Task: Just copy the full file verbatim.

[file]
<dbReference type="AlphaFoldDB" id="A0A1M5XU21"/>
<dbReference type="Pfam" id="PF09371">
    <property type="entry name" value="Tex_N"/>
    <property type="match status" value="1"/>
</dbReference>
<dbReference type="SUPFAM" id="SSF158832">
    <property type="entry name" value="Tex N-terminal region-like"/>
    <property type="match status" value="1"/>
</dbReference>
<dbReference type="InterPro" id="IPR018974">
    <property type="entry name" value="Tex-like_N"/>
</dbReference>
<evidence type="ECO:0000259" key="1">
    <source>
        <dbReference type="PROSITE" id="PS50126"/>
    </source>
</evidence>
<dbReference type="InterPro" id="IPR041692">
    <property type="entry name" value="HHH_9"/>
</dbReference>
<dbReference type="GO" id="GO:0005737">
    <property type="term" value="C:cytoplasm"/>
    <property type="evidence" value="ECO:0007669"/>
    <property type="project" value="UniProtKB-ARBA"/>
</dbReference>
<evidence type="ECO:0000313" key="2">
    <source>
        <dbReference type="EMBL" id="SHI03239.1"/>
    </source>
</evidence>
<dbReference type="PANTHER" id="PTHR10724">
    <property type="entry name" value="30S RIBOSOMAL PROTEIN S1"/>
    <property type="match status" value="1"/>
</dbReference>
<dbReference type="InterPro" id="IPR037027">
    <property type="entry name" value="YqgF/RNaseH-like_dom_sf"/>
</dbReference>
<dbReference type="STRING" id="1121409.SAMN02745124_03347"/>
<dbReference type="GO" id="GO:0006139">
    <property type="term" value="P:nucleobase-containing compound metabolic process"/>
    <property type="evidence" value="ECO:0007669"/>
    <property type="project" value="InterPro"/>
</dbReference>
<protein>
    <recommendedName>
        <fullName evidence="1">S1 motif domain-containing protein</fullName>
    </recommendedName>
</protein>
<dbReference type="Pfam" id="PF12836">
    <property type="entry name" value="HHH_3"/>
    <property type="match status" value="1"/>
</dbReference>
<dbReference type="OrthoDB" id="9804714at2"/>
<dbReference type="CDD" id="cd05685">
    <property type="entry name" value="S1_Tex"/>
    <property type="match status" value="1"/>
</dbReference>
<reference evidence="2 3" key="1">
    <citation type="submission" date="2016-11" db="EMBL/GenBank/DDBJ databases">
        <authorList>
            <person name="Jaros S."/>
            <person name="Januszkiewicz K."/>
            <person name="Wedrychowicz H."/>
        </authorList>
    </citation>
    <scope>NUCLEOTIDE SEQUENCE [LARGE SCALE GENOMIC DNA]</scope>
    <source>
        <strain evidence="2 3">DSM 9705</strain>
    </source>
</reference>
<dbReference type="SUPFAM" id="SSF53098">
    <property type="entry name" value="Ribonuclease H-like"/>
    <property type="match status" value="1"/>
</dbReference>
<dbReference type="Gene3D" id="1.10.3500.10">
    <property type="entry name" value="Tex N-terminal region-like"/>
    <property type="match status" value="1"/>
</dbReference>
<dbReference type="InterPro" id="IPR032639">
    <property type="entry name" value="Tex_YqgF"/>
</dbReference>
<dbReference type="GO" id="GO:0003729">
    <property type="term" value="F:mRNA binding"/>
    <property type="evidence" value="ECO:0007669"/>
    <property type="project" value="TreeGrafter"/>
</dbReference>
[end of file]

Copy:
<dbReference type="AlphaFoldDB" id="A0A1M5XU21"/>
<dbReference type="Pfam" id="PF09371">
    <property type="entry name" value="Tex_N"/>
    <property type="match status" value="1"/>
</dbReference>
<dbReference type="SUPFAM" id="SSF158832">
    <property type="entry name" value="Tex N-terminal region-like"/>
    <property type="match status" value="1"/>
</dbReference>
<dbReference type="InterPro" id="IPR018974">
    <property type="entry name" value="Tex-like_N"/>
</dbReference>
<evidence type="ECO:0000259" key="1">
    <source>
        <dbReference type="PROSITE" id="PS50126"/>
    </source>
</evidence>
<dbReference type="InterPro" id="IPR041692">
    <property type="entry name" value="HHH_9"/>
</dbReference>
<dbReference type="GO" id="GO:0005737">
    <property type="term" value="C:cytoplasm"/>
    <property type="evidence" value="ECO:0007669"/>
    <property type="project" value="UniProtKB-ARBA"/>
</dbReference>
<evidence type="ECO:0000313" key="2">
    <source>
        <dbReference type="EMBL" id="SHI03239.1"/>
    </source>
</evidence>
<dbReference type="PANTHER" id="PTHR10724">
    <property type="entry name" value="30S RIBOSOMAL PROTEIN S1"/>
    <property type="match status" value="1"/>
</dbReference>
<dbReference type="InterPro" id="IPR037027">
    <property type="entry name" value="YqgF/RNaseH-like_dom_sf"/>
</dbReference>
<dbReference type="STRING" id="1121409.SAMN02745124_03347"/>
<dbReference type="GO" id="GO:0006139">
    <property type="term" value="P:nucleobase-containing compound metabolic process"/>
    <property type="evidence" value="ECO:0007669"/>
    <property type="project" value="InterPro"/>
</dbReference>
<protein>
    <recommendedName>
        <fullName evidence="1">S1 motif domain-containing protein</fullName>
    </recommendedName>
</protein>
<dbReference type="Pfam" id="PF12836">
    <property type="entry name" value="HHH_3"/>
    <property type="match status" value="1"/>
</dbReference>
<dbReference type="OrthoDB" id="9804714at2"/>
<dbReference type="CDD" id="cd05685">
    <property type="entry name" value="S1_Tex"/>
    <property type="match status" value="1"/>
</dbReference>
<reference evidence="2 3" key="1">
    <citation type="submission" date="2016-11" db="EMBL/GenBank/DDBJ databases">
        <authorList>
            <person name="Jaros S."/>
            <person name="Januszkiewicz K."/>
            <person name="Wedrychowicz H."/>
        </authorList>
    </citation>
    <scope>NUCLEOTIDE SEQUENCE [LARGE SCALE GENOMIC DNA]</scope>
    <source>
        <strain evidence="2 3">DSM 9705</strain>
    </source>
</reference>
<dbReference type="SUPFAM" id="SSF53098">
    <property type="entry name" value="Ribonuclease H-like"/>
    <property type="match status" value="1"/>
</dbReference>
<dbReference type="Gene3D" id="1.10.3500.10">
    <property type="entry name" value="Tex N-terminal region-like"/>
    <property type="match status" value="1"/>
</dbReference>
<dbReference type="InterPro" id="IPR032639">
    <property type="entry name" value="Tex_YqgF"/>
</dbReference>
<dbReference type="GO" id="GO:0003729">
    <property type="term" value="F:mRNA binding"/>
    <property type="evidence" value="ECO:0007669"/>
    <property type="project" value="TreeGrafter"/>
</dbReference>